Making Privatization an Election Issue.


By John W. Warnock
October 31, 2021
Act Up in Saskatchewan

Is privatization an election issue? Well if you watch TV you can’t avoid it. NDP advertisements insist that Brad Wall and the Saskatchewan Party have a secret agenda: they will privatize our Crown corporations if they are elected. This strategy worked for Lorne Calvert and the NDP in the 2003 election. But will it work again? Brad Wall has spent several years now trying to convince the electorate that they will not privatize our state-owned enterprises. But what about the NDP? What is their record on privatization?

Building our Crown corporations
Most people who live here know that we have had strong public ownership in the area of public utilities. These Crowns were built by the people of the province when private capital would not do the job. The private corporations had no interest in expanding services to people living in rural areas or the North. Today these Crowns are very successful, efficient corporations which give us great value. That is why private capital wants to take them over.
In the period between 1971 and 1982 the NDP government under Allan Blakeney built a series of Crown corporations in the resource extraction area. The goal was to gain greater control over the development of a major economic sector and to increase returns to the people of the province. Crown corporations were built in the areas of oil, potash and uranium. Sask Power already dominated natural gas and coal development.

Grant Devine’s privatization
When Grant Devine’s Conservative government took office they began the process of privatization. They sold most of Sask Oil, the Saskatchewan Mining and Development Corporation, and the Potash Corporation of Saskatchewan. They split the natural gas division from Sask Power and proposed its privatization. They sold controlling interest in the Prince Albert Pulp Mill to Weyerhaeuser Corporation. SaskMinerals was privatized. The Tories also began contracting out government services. These were not popular moves, and in 1991 the Tories were soundly defeated by the NDP. While in opposition the NDP promised to “buy back or expropriate any Crown corporations or government assets sold by the Tories.” The NDP has been in office for sixteen years. What is their record on privatization?

(1) The oil industry. The NDP sold the remaining government shares in Sask Oil; it is now part of Nexen. They did not re-establish the Heritage Fund. The Lloydminister Heavy Oil Upgrader had been created with 75% of the capital coming from Ottawa, Alberta and Saskatchewan and only 25% from Husky Oil. A 1994 agreement gave Saskatchewan 50% of the equity in this operation, a very good deal. However, the NDP government then turned around in 1998 and sold its shares in this $1.6 billion plant for $310 million.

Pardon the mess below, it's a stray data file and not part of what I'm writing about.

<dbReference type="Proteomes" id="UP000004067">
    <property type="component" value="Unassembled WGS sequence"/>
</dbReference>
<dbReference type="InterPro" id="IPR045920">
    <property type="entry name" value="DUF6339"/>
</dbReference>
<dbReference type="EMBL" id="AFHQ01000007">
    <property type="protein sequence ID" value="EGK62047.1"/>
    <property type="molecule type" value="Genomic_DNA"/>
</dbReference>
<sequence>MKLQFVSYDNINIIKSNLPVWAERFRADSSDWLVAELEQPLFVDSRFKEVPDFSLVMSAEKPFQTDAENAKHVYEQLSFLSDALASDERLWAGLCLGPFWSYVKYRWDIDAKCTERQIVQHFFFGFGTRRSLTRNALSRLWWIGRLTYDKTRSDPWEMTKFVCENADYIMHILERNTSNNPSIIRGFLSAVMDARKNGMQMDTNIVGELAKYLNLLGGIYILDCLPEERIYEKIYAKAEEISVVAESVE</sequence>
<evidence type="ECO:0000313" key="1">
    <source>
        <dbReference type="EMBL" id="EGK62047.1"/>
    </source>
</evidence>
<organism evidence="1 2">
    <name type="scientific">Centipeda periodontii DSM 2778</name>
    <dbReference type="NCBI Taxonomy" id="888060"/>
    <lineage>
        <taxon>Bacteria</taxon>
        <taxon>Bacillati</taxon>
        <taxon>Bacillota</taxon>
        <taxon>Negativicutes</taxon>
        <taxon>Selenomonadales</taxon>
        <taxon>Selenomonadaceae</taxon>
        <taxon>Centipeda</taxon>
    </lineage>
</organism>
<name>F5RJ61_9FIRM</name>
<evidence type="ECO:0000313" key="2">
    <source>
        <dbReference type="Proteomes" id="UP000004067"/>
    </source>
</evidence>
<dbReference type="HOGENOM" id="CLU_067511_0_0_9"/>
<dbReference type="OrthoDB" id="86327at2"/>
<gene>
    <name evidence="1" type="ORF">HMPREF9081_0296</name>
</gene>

(2) The potash industry. The NDP government completed the privatization of the Potash Corporation of Saskatchewan. It removed the requirements that limited the extent of individual ownership and that non-Canadians could not own more than 45% of the stock. The majority of the stock is now owned by Americans.

(3) The uranium industry. Cameco was created in 1988 by a merger of Saskatchewan Mining and Development Corporation and Eldorado Nuclear. In 1996 and 2002 the NDP government sold the government’s remaining shares in the corporation. Cameco is now majority owned by U.S. investors.

(4) The coal industry. Lignite coal is mined in Saskatchewan to fuel Sask Power’s generators. Originally coal was mined by Sask Power, seemingly a natural development. The Devine government privatized this operation. The NDP government has agreed with this decision. Since 2003 the coal industry has been sending profits to the owners of Sherritt International Corporation.

(5) Natural gas. Historically natural gas was under the control of Sask Power. It acted like a private corporation exploring and developing fields, creating storage facilities, developing pipelines and acquiring future supplies in Alberta. In 1985 the Tories deregulated the market. But the privatization of the industry came in 1998 when the NDP government abolished Sask Energy’s monopoly on selling gas, allowed big corporate users to buy from private suppliers, and then mandated that Sask Energy must allow the private companies the use of the pipeline system created by the Crown corporation.

(6) Forestry. The CCF government of Tommy Douglas created Sask Forest Products which build and operated a plywood plant and saw mill. This Crown corporation was “merged” with MacMillan Bloedel in 1995, completely privatized in 1999.

(7) Investment Saskatchewan. Over the years the Saskatchewan government had acquired major interests in private corporations, the result of subsidies and joint ventures. In 2006 the NDP government transferred these assets to Victoria Park Capital Inc., a private company, to manage and privatize. These assets included the taxpayers’ investment in the Meadow Lake OSB plant, Saskferco, and Big Sky Farms.
Recently I was in the General Hospital. There is no longer any cafeteria or food service there. You can get healthy foods at Robin’s Donuts. My neighbour used to work there as a cook. How many other such privatizations have occurred over the past sixteen years?
The Sask Party may have plans for privatization. They can find out how to do it by examining the record of the NDP government.

John W. Warnock is the author of Natural Resources and Government Revenues: Recent Trends in Saskatchewan, publishing by the Canadian Centre for Policy Alternatives - Saskatchewan in June 2005.

John W. Warnock
2156 Retallack St.
Regina, SK
S4T 2K4
(306) 352-5282